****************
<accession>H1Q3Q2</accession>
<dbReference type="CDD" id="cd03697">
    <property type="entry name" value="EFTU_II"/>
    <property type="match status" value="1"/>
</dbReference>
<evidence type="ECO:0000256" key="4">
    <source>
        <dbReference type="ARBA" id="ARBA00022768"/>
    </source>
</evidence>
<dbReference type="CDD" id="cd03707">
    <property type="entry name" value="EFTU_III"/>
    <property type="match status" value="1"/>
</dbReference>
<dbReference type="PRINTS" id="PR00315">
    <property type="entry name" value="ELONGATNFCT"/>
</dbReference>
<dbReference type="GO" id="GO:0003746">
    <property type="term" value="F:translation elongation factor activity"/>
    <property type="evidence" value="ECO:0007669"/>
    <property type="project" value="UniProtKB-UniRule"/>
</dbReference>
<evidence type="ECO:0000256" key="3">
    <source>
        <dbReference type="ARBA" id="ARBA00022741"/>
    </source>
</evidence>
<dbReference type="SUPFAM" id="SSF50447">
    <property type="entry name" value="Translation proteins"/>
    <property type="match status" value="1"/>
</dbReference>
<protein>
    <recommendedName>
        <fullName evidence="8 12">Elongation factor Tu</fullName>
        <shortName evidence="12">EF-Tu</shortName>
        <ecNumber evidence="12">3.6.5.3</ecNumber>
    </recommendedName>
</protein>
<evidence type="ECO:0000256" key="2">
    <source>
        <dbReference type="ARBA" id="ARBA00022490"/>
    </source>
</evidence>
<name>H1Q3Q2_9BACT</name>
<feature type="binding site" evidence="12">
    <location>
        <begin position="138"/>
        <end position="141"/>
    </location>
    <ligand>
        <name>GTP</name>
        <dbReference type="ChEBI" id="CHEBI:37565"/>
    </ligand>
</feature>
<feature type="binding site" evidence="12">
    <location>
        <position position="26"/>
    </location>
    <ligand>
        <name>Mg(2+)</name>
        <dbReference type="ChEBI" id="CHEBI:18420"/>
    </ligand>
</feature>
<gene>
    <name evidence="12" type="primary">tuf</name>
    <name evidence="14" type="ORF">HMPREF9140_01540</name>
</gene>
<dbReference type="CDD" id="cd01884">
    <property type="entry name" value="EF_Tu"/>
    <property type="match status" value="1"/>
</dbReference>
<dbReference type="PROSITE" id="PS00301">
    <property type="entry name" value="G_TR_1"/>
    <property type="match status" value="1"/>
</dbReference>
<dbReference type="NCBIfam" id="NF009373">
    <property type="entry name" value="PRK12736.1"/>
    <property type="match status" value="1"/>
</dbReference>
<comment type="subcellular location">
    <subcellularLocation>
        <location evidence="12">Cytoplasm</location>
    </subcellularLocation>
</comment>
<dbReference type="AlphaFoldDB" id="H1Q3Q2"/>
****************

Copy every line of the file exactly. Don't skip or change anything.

<accession>H1Q3Q2</accession>
<dbReference type="CDD" id="cd03697">
    <property type="entry name" value="EFTU_II"/>
    <property type="match status" value="1"/>
</dbReference>
<evidence type="ECO:0000256" key="4">
    <source>
        <dbReference type="ARBA" id="ARBA00022768"/>
    </source>
</evidence>
<dbReference type="CDD" id="cd03707">
    <property type="entry name" value="EFTU_III"/>
    <property type="match status" value="1"/>
</dbReference>
<dbReference type="PRINTS" id="PR00315">
    <property type="entry name" value="ELONGATNFCT"/>
</dbReference>
<dbReference type="GO" id="GO:0003746">
    <property type="term" value="F:translation elongation factor activity"/>
    <property type="evidence" value="ECO:0007669"/>
    <property type="project" value="UniProtKB-UniRule"/>
</dbReference>
<evidence type="ECO:0000256" key="3">
    <source>
        <dbReference type="ARBA" id="ARBA00022741"/>
    </source>
</evidence>
<dbReference type="SUPFAM" id="SSF50447">
    <property type="entry name" value="Translation proteins"/>
    <property type="match status" value="1"/>
</dbReference>
<protein>
    <recommendedName>
        <fullName evidence="8 12">Elongation factor Tu</fullName>
        <shortName evidence="12">EF-Tu</shortName>
        <ecNumber evidence="12">3.6.5.3</ecNumber>
    </recommendedName>
</protein>
<evidence type="ECO:0000256" key="2">
    <source>
        <dbReference type="ARBA" id="ARBA00022490"/>
    </source>
</evidence>
<name>H1Q3Q2_9BACT</name>
<feature type="binding site" evidence="12">
    <location>
        <begin position="138"/>
        <end position="141"/>
    </location>
    <ligand>
        <name>GTP</name>
        <dbReference type="ChEBI" id="CHEBI:37565"/>
    </ligand>
</feature>
<feature type="binding site" evidence="12">
    <location>
        <position position="26"/>
    </location>
    <ligand>
        <name>Mg(2+)</name>
        <dbReference type="ChEBI" id="CHEBI:18420"/>
    </ligand>
</feature>
<gene>
    <name evidence="12" type="primary">tuf</name>
    <name evidence="14" type="ORF">HMPREF9140_01540</name>
</gene>
<dbReference type="CDD" id="cd01884">
    <property type="entry name" value="EF_Tu"/>
    <property type="match status" value="1"/>
</dbReference>
<dbReference type="PROSITE" id="PS00301">
    <property type="entry name" value="G_TR_1"/>
    <property type="match status" value="1"/>
</dbReference>
<dbReference type="NCBIfam" id="NF009373">
    <property type="entry name" value="PRK12736.1"/>
    <property type="match status" value="1"/>
</dbReference>
<comment type="subcellular location">
    <subcellularLocation>
        <location evidence="12">Cytoplasm</location>
    </subcellularLocation>
</comment>
<dbReference type="AlphaFoldDB" id="H1Q3Q2"/>